“Hmm,” said Hiba, after a long breath. I looked at her. She was still staring at the book. Finally, she handed it back. “Well, let me know what you learn. I could stand to learn a thing or two. Do you want red peppers or eggs with your saltfish?”
As she returned to the stove, I felt a strangely sad mixture of relief and disappointment that she had dropped the subject so quickly, because if anyone could help me navigate sexuality, it was she. I arranged and rearranged the books, and then asked, “Do you know the story of Lut?”
She didn’t answer at first. When I worked up the courage to look at her, Hiba’s back was still toward me and her spine had stiffened. “Yes,” she said, “I think I know that story.”
In the story, Lut—who’s called Lot in Hebrew Scriptures—visits the province of Sodom and Gomorrah, witnesses men having sex with each other, and then says to them, “You approach men with desire, instead of women. Rather, you are a transgressing people.” That wouldn’t be so frightening if God hadn’t destroyed Sodom and Gomorrah soon afterward, proving that hell is the only thing that people like me have to look forward to. I bit my lip.
Wordlessly, Hiba passed me a cup of water, and I asked, “What did you think of Lut?”
“What’s there to think?”
“Wasn’t God too hard on everyone?”
“Who am I to say? I’m not God.”
“Yes, but don’t you think it was too extreme? Maybe it wasn’t the sex that was forbidden. Maybe the men were using sex to take advantage of each other, so God hated the pride and deception, or maybe the men were abusing each other—”
“Sodomy is abuse,” said Hiba, with a small shake of the head. “I know it’s taboo to say that nowadays, but someone has to speak the truth. It’s unnatural for two men or two women to be together. They’ll just end up hurting each other.”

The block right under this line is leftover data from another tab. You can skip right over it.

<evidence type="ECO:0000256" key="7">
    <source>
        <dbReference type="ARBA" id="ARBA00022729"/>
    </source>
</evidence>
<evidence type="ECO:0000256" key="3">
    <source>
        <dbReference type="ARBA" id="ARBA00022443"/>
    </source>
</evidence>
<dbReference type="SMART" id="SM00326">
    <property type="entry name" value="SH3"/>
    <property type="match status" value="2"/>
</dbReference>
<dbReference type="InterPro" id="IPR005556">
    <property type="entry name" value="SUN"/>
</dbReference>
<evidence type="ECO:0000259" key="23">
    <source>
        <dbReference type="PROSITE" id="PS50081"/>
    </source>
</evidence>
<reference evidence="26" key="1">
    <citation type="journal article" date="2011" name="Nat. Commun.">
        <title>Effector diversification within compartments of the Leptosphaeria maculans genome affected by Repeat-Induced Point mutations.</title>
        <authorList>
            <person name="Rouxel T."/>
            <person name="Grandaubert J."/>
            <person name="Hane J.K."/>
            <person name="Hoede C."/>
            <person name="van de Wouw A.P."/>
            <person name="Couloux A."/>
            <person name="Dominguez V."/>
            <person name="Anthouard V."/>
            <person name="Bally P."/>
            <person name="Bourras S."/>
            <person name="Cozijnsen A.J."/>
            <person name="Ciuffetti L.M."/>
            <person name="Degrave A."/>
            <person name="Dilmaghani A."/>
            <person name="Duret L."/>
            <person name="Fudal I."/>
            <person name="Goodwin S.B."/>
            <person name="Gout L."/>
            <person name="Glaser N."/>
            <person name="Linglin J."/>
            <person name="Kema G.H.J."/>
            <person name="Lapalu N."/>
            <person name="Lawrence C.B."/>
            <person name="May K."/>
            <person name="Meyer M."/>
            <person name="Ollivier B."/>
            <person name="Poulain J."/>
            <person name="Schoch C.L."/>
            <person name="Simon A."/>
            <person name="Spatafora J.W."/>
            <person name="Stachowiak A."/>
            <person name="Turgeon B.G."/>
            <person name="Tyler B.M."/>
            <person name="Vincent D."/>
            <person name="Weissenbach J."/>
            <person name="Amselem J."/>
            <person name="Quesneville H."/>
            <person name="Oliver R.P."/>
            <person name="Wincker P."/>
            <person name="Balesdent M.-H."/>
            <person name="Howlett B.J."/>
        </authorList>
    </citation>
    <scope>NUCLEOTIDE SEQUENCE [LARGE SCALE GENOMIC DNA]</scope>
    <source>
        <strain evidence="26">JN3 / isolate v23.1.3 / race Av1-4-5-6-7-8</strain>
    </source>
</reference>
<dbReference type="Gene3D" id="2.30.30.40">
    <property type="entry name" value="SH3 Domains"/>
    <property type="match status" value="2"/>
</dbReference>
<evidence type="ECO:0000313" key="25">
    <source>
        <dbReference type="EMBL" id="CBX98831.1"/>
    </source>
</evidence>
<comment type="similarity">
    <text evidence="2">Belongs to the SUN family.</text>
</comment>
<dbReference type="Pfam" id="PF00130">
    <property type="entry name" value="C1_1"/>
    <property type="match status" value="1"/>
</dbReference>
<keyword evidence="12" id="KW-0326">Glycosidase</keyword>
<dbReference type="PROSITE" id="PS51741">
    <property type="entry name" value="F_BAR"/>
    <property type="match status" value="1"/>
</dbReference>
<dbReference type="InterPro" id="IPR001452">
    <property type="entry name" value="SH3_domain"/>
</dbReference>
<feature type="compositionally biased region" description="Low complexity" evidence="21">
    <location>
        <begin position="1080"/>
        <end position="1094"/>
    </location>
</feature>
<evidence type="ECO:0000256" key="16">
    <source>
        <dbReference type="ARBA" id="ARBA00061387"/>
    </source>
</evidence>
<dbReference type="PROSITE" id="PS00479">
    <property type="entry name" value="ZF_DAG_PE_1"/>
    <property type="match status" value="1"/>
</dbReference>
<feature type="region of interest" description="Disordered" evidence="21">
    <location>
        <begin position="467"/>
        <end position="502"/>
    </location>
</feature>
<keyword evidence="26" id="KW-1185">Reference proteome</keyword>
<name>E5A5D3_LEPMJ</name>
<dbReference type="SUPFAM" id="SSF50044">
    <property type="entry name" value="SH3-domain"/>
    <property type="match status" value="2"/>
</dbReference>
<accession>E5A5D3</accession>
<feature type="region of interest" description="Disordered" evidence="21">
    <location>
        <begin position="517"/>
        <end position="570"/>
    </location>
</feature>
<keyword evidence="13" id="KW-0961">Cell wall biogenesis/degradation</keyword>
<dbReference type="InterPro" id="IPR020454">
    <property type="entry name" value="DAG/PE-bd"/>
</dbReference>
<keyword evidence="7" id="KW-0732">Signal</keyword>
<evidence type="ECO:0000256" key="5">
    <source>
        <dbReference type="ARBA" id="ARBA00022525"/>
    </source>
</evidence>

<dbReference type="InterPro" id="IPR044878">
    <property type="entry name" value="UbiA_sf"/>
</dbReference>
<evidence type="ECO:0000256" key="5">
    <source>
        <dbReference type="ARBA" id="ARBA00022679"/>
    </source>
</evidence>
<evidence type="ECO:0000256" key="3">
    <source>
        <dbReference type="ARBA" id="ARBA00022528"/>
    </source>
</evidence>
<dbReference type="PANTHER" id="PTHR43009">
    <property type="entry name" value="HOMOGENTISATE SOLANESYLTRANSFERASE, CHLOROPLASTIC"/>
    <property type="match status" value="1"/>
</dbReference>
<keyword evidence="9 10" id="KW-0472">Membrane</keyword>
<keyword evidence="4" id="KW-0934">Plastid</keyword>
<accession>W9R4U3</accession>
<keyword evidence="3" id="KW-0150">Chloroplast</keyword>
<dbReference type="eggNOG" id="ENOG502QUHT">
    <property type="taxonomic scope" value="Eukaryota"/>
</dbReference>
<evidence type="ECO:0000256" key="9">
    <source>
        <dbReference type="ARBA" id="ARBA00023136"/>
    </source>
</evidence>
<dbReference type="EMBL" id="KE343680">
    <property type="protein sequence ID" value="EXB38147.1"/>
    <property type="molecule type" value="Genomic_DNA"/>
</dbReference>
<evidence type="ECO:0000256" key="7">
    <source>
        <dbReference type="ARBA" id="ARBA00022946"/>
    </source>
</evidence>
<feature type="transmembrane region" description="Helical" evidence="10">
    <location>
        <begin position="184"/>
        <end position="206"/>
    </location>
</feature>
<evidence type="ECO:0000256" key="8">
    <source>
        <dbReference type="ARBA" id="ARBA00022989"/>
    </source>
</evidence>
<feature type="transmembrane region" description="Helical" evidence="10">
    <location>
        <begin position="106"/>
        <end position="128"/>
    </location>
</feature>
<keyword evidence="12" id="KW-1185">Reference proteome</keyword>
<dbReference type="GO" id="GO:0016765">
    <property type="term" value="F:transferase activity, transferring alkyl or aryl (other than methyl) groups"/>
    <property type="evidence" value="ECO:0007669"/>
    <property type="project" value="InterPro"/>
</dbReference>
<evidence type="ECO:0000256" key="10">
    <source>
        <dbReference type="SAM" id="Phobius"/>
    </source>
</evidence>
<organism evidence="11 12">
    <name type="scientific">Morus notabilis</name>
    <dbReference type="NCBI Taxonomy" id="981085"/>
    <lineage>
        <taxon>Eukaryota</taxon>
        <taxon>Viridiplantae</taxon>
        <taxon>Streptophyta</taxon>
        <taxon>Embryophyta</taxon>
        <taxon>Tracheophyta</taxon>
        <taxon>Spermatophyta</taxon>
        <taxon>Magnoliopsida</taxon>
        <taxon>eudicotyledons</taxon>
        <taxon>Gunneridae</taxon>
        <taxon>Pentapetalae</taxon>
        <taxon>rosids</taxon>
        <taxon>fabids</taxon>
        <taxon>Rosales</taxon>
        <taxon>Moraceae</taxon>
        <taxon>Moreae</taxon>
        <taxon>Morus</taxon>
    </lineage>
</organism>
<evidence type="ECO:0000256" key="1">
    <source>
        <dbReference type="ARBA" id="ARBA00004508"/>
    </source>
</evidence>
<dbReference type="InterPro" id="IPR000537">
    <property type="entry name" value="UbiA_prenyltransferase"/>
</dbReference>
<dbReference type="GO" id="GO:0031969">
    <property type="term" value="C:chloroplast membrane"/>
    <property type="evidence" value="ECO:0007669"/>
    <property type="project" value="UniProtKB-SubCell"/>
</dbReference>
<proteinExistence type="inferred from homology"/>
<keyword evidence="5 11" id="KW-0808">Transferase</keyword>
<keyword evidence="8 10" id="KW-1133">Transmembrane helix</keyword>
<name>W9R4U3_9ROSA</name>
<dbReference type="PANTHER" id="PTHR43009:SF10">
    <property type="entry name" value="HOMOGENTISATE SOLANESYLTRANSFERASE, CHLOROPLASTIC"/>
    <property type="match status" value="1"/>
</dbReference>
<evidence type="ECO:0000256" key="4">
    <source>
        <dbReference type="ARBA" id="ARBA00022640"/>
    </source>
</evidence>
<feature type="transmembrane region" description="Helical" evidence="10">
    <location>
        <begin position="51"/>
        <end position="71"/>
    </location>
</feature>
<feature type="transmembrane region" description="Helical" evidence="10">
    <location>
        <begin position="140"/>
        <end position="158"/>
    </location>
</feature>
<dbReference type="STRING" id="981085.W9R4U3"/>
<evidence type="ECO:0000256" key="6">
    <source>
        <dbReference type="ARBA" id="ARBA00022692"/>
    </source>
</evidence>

“Men and women can hurt each other too.”
“Yes,” she said, “but that’s different. Now try this fish and tell me if it needs more salt. You wanted eggs and not pepper, right?”
I wanted to ask her, “What if two men are in love? Is it still a sin if Allah the compassionate, the merciful, has created human beings to be with each other?” I wanted to ask her, “What about the fact that the Quran never specifically mentions two women?” But more than anything, I wanted to ask, “What about me?”
Instead, I said, “Eggs are fine.”
She rummaged through the refrigerator.
“Do you remember the second semester of my freshman year at UVI?” I asked. She set a plate in front of me and placed a steaming platter of fish on the table, then returned to the frying pan. “Do you remember why I stopped living on campus and starting living with Uncle Hicham again? I was a wreck. I almost dropped out of school. You and Salikah had to pick up my pieces for month.”
Her back was to me again. “I remember.”
“I never told you why.”
“I assumed that you were just overworked from school. College can be a very stressful time, I should know. I’m still not sure that it’s for me, because really, what would I study? English? Criminal justice? Did I tell you I was thinking about helping my father with the family restaurant?”
“I left college because I sinned, Hiba.”
She used a spatula to push around the eggs in the frying pan. “My other sister can’t cook and my brother wants to go into business management, so that leaves me, my cousin and my father to look after everything. I’m thinking of updating the menu.”
I wanted to stand up, but my knees shook violently beneath the table. “Are you even listening to me?”
“Of course I’m listening. Pass me a saucer for the eggs.”
I stood my ground. “Hiba, I was in love, and it was with a girl. Her name was Yasmin. We lived together. She was my roommate.”
“I don’t know anyone named Yasmin.”
“I thought about her all of the time. I would have done anything for her.” I clenched at a napkin and stared down, down at my plate, down at my floor, down at the shameful hopes that I still had locked away inside of me. “The whole time, I was torn between believing that God loved me and believing that I was broken.”
“You’re not broken, just confused.”
“God in his mercy has granted me wisdom.”
“Good,” she said. “Now use it.”
I opened my mouth. I had to say something, anything. I wanted to shake her by the shoulders and tell her that a broken girl couldn’t know what true love was—but sinful or not, I had known love, and a small part of me wanted to know it again. But is it worth losing my family over? Hiba sat down across from me and passed me a fork.
“Remember to wash your hands before you eat,” she mumbled, slicing the fish into thin pieces.
“It’s disgusting when you forget to wash your hands.”
“I’ve never forgotten to wash my hands.”
“Hiba, I already washed my hands.”
I glared at her. She kept her head down as she ate. I picked at the food and focused on everything else going on around us: the gentle hum of a lawnmower next door, the rattling of tree branches against the window, car engines coughing their way up the road. She finished eating before I did. And then someone knocked on the door.